Discovering Psychology # 18: Maturing and Aging
There are a lot of negative associations towards the elderly as far as intelligence is concerned. That is a very narrow minded attitude towards them. I agree with the video that irreversible psychological deterioration is the exception, not the rule, when it comes to elderly intelligence. As we get older our understanding of what is necessary to be happy becomes very narrow. When we are young I think there is a pressure to take advantage of everything that the world has to offer. in order to effectively do that, we are constantly furthering our own knowledge and skill set. I think that societies standards are built off of that model. As we get older, and we get a few decades worth of years experience under our belts, our vision for what is essential for happiness gets much narrower. Life becomes much simpler. We do lose things like strong hearing and we do struggle with some other physical setbacks, but those things don't qualify us as unintelligent.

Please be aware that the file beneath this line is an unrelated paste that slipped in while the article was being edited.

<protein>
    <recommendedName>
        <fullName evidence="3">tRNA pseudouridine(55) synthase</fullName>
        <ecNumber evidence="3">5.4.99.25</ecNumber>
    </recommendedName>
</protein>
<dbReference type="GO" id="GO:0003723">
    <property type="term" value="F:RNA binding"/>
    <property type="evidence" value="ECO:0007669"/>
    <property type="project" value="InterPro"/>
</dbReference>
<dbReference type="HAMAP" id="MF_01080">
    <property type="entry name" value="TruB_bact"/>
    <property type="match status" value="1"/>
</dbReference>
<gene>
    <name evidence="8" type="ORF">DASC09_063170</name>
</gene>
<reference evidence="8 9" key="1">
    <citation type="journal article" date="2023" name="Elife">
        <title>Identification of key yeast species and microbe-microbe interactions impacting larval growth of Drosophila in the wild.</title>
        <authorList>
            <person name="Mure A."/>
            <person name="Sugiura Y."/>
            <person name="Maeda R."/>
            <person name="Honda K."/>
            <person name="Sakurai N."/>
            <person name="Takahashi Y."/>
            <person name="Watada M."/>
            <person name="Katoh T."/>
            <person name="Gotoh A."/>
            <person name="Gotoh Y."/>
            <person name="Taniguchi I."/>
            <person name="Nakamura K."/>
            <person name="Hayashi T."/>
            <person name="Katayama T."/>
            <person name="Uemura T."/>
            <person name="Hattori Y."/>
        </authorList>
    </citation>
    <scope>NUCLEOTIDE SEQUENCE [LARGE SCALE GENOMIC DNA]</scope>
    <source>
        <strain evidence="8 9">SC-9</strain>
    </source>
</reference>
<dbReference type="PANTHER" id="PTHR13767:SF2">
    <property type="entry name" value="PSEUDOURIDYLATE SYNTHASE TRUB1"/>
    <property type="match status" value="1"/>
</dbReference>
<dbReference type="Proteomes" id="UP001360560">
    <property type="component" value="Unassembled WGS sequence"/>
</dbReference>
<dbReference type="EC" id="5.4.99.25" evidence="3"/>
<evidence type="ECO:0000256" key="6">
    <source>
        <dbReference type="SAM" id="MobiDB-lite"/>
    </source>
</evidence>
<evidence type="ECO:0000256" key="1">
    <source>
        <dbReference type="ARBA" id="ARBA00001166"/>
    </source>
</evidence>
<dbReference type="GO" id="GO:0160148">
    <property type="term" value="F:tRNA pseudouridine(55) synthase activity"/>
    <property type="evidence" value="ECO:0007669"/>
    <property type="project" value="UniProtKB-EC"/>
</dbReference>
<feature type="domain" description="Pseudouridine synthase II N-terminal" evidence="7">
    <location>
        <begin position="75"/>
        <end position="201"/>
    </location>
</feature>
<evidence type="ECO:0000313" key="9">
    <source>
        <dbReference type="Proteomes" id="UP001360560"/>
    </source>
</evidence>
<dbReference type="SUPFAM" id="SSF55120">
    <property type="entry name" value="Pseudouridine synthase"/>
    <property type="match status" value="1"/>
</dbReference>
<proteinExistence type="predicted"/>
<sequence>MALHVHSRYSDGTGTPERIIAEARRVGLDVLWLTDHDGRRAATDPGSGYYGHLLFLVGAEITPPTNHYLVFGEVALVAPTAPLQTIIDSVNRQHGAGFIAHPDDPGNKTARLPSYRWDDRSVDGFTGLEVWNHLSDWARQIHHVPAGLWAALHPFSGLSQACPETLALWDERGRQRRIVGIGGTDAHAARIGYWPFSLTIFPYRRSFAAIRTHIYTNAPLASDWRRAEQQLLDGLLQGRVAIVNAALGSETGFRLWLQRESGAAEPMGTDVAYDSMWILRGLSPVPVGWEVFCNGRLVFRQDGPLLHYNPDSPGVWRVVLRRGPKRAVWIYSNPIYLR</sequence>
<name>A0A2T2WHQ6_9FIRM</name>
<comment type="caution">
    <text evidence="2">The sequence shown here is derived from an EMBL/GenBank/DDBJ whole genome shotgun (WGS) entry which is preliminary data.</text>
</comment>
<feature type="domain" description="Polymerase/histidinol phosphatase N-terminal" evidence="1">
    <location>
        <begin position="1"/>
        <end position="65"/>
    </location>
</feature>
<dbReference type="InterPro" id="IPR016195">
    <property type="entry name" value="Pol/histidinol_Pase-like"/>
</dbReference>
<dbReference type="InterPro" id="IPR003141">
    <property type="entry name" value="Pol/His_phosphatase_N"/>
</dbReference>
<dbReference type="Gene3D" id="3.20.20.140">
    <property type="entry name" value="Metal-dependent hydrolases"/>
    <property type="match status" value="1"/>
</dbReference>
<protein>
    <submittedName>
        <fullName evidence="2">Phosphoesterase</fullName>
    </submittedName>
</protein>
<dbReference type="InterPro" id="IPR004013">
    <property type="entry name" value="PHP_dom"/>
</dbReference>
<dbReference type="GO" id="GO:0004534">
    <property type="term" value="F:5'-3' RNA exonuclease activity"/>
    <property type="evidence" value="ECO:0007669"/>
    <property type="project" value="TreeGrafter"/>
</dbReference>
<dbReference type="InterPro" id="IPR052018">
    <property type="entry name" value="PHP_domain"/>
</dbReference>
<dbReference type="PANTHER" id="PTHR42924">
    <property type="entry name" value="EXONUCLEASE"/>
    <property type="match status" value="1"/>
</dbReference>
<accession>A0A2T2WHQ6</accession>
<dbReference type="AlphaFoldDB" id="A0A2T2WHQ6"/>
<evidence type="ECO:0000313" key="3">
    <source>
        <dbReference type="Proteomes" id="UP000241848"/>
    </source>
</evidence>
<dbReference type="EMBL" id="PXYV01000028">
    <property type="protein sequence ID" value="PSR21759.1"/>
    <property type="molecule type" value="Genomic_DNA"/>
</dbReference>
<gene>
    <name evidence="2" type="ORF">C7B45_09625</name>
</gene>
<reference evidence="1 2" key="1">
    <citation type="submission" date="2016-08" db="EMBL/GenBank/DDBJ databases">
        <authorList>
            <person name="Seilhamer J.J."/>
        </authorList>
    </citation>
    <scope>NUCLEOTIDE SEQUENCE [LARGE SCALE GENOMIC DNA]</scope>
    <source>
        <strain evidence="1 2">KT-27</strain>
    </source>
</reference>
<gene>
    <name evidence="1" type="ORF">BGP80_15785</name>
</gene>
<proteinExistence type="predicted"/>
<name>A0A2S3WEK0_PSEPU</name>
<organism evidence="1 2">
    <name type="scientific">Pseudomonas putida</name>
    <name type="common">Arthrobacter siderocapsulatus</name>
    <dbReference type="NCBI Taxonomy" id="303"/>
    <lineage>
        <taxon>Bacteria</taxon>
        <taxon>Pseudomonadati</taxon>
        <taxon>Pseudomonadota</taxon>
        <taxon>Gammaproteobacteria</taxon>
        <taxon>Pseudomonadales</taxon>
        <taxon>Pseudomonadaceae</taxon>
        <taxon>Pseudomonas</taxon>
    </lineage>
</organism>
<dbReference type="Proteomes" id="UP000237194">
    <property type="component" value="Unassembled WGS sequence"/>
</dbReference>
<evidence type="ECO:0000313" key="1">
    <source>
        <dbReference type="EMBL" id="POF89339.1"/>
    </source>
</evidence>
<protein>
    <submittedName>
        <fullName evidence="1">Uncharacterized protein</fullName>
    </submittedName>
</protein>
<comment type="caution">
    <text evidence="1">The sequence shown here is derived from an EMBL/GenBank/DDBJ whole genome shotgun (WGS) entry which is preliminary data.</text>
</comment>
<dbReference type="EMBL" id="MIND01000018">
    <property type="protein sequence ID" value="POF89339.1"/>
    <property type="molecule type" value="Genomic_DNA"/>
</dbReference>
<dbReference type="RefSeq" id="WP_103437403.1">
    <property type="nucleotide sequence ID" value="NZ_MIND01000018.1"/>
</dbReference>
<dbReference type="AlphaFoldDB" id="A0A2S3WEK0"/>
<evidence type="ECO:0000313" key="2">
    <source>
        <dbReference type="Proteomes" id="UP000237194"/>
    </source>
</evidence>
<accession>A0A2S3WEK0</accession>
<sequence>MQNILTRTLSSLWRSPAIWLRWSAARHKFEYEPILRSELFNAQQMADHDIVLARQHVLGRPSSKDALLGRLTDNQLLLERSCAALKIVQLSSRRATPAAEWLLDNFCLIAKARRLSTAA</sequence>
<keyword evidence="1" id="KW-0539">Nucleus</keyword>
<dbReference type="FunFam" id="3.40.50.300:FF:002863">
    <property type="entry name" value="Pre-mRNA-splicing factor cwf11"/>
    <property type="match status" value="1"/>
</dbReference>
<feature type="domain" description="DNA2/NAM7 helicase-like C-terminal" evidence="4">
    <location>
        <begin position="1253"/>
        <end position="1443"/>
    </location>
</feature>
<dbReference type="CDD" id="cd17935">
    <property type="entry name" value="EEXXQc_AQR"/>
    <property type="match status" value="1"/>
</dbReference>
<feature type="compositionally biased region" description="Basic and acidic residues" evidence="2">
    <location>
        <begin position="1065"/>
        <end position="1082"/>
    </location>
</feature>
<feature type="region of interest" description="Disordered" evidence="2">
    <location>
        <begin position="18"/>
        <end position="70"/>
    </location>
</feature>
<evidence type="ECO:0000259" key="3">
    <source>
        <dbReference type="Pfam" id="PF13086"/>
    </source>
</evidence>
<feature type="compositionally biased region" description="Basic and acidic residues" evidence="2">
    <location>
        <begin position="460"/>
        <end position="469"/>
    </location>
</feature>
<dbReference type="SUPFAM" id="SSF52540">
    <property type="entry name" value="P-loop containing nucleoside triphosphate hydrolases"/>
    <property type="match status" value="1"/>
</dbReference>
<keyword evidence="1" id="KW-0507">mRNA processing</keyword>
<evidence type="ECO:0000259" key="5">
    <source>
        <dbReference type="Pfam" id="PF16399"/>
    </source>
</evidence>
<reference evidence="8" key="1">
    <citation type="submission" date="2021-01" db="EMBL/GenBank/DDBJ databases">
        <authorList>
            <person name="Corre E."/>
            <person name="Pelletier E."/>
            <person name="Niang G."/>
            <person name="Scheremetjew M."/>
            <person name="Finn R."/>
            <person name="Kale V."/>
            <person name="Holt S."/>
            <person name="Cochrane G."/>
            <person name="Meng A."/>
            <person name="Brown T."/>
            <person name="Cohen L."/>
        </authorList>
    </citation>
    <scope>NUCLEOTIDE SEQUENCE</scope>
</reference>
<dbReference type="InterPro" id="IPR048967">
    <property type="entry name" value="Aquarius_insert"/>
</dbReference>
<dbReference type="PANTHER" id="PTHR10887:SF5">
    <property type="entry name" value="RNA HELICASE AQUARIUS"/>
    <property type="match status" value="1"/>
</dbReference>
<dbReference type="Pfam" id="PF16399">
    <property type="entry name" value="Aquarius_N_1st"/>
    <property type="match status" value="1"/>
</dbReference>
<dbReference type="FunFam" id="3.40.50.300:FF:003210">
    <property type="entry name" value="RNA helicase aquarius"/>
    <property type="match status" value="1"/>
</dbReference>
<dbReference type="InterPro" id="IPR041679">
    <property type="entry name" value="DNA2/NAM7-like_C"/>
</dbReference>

The most healthy of older generations practice selective optimization much more than those who are not healthy. Older adults can select fewer and more meaningful goals and activities, optimize their existing abilities through practice, and compensate for the losses of some abilities by finding other ways to accomplish tasks. My grandparents are the perfect representations of both examples. As my grandmother has gotten older and her health declines, she has become more and more reclusive. She always says that she isn't capable of doing the things that she was once very active in doing. Then there is my grandpa, who in his younger days was one of the most aggressive and active skiers I have ever met. Even just after retiring he was going skiing every day. He has now passed into his 80's and while he can't physically handle the level of activity he once had, he still works at the resorts he frequented as a mountain guide several times a week. He is generally a very...
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